Should we take Ryan’s health policy plans seriously?

Only if the focus of attention quickly shifts to the Commerce and Ways and Means committees in the House of Representatives. That is where the heavy lifting of any health reform proposal must be done, as it was with the Affordable Care Act. As long as the Budget committee and Rep. Ryan remain the focus, the health policy aspects of the proposal are mostly talk.

Rep. Ryan this morning unveiled the beginnings of the House Budget committee’s budget resolution for the Fiscal Year 2013 budget, and here is CBOs early take, though it is important to remember that they have not analyzed the specific policies contained in the Budget Resolution.

The calculations presented here represent CBO’s assessment of how the specified paths would alter the trajectories of federal debt, revenues, spending, and economic output relative to the trajectories under two scenarios that CBO has analyzed previously. Those calculations do not represent a cost estimate for legislation or an analysis of the effects of any given policies. In particular, CBO has not considered whether the specified paths are consistent with the policy proposals or budget figures released today by Chairman Ryan as part of his proposed budget resolution.

CBO has essentially said, if this budget performs exactly as Chairman Ryan says it will, this will be the top level result; CBO will eventually weigh in on whether they believe the numbers add up, but they have yet to do so.

On the big picture health policy front, Marilyn Serafini has a quick take, and notes that the FY 2013 budget sets a Medicare growth target of GDP growth plus 0.5%–more aggressive than his 2012 budget target of GDP plus 1.0%–but matching the goal set out by President Obama’s budget. So, they have agreed on an overall health care cost inflation target for Medicare, but not on the details of how to get there.

The details are really important.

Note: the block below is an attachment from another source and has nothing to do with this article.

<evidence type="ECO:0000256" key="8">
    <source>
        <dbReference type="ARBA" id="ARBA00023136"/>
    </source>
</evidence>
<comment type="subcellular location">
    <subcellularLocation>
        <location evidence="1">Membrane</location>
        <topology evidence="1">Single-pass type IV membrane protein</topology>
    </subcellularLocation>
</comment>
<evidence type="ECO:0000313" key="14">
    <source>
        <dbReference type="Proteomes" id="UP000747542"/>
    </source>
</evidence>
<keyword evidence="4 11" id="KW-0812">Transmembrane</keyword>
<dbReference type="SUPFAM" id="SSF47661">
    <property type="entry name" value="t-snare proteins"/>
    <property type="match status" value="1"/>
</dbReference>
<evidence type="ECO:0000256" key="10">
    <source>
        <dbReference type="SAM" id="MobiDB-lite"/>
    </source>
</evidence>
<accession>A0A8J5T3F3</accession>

That is where the Commerce and Ways and Means Committee’s come in. They have jurisdiction over health care (as does the Budget Committee) and they will have to discuss, mark up and pass very detailed health policy legislation to bring about any sort of premium support/competitive bidding policy (TIE FAQ key reading on topic) such as what is suggested in this budget. It is instructive to remember that the health policy provisions contained in last year’s budget resolution did not see the light of day in either Commerce or Ways and Means, or the Budget Committee for that matter. Nor has Rep. Ryan’s Patients’ Choice Act (post on the PCA with multiple links), which is a plan to reform health insurance for the under 65 set that he introduced on May 20, 2009 ever been marked up by one of these committees so that it could be scored by the CBO. And Republicans have been claiming to be interested in replacing the ACA, but have taken no actual (hard) steps to do so.

So, there is a bit of a pattern here: lots of noise and no follow through on the health policy details. So, unless you start hearing more of the names Fred Upton (Commerce) and Dave Camp (Ways and Means) and less of Paul Ryan, you will know the health policy provisions contained in this budget are not serious.

About Don Taylor
Professor of Public Policy (with appointments in Business, Nursing, Community and Family Medicine, and the Duke Clinical Research Institute), and Chair of the Academic Council at Duke University . I am one of the founding faculty of the Margolis Center for Health Policy. My research focuses on improving care for persons who are dying, and I am co-PI of a CMMI award in Community Based Palliative Care. I teach both undergrads and grad students at Duke. On twitter @donaldhtaylorjr

3 Responses to Should we take Ryan’s health policy plans seriously?

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